Breaking up helps coral reproduction

The coral eggs before fertilisation. Image: Andrew Heyward and Andrew Negri/AIMS

Corals can reproduce in different ways on dark, stormy nights.

Scientists have shown for the first time that coral offspring are able to form genetic clones of themselves before they develop into adult corals. This previously unknown reproductive strategy adds another dimension to our understanding of their life cycles.

Coral ‘offspring’ are usually the result of sexual reproduction, where the eggs are fertilised either before or after being released by the parent coral into the surrounding water. But when the parents are broken apart by storms, the remnants form ‘clones’, which are able to survive as independent individuals.

Dr Andrew Heyward and Dr Andrew Negri from the Australian Institute of Marine Science suspected the fertilised coral offspring may also be able to break apart, as these embryos lack a protective outer-layer or membrane. “We have observed over many years of spawning and culturing corals that the embryos are extremely fragile — when they get beyond the eight-cell stage it is often more difficult maintain their integrity,” Negri said.

The researchers thought that these fragmented embryos would just die, but were curious to see whether they could develop into coral larvae. In the study they mimicked the small breaking waves generated by moderate wind speeds gently pouring the corals embryos over a 30 cm fall into seawater.

The outcome was the resulting in fragmentation of almost half of the embryos. To the surprise of the researchers, many of the fragments began to settle and develop in the same way as their intact siblings.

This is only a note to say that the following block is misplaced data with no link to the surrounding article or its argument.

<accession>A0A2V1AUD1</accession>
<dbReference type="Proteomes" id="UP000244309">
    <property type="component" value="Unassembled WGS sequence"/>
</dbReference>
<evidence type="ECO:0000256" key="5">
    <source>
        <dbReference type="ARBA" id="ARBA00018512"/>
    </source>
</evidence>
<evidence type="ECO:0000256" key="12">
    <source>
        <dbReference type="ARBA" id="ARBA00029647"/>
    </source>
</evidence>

Coral polyps attached to a surface after fragmentation. The smaller polyps developed from fragmented embryos (clones). Image: Andrew Heyward and Andrew Negri/AIMS

“We were able to maintain the fragmented cells in culture and observed that they re-organised and developed normally into swimming coral larvae. They were smaller than normal larvae but they were able to attach to the solid surfaces and metamorphose into coral polyps,” Negri said.

It appears the lack of membrane isn’t an accident. Corals can produce over 100,000 eggs from a single colony, but fragmentation may increase the number of larvae from fertilised eggs.

“Waves of this high or greater are very common during the nights of spawning along the Great Barrier Reef so it is very likely that coral clones will be generated in large numbers on these windy nights,” Negri said.

— Laura Boness

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